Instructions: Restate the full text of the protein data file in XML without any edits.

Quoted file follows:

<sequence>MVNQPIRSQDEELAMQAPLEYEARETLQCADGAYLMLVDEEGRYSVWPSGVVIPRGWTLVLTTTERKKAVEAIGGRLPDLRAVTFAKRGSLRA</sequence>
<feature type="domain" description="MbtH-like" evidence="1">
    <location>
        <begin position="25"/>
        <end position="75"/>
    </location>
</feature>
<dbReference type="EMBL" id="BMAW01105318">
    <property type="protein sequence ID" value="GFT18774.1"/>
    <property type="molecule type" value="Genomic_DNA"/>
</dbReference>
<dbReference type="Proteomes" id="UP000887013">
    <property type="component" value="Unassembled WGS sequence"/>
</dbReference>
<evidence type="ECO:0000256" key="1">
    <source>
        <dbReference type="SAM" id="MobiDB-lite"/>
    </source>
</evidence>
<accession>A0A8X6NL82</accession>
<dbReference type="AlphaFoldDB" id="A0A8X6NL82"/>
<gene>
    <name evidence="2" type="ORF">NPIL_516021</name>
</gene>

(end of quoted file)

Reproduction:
<sequence>MVNQPIRSQDEELAMQAPLEYEARETLQCADGAYLMLVDEEGRYSVWPSGVVIPRGWTLVLTTTERKKAVEAIGGRLPDLRAVTFAKRGSLRA</sequence>
<feature type="domain" description="MbtH-like" evidence="1">
    <location>
        <begin position="25"/>
        <end position="75"/>
    </location>
</feature>
<dbReference type="EMBL" id="BMAW01105318">
    <property type="protein sequence ID" value="GFT18774.1"/>
    <property type="molecule type" value="Genomic_DNA"/>
</dbReference>
<dbReference type="Proteomes" id="UP000887013">
    <property type="component" value="Unassembled WGS sequence"/>
</dbReference>
<evidence type="ECO:0000256" key="1">
    <source>
        <dbReference type="SAM" id="MobiDB-lite"/>
    </source>
</evidence>
<accession>A0A8X6NL82</accession>
<dbReference type="AlphaFoldDB" id="A0A8X6NL82"/>
<gene>
    <name evidence="2" type="ORF">NPIL_516021</name>
</gene>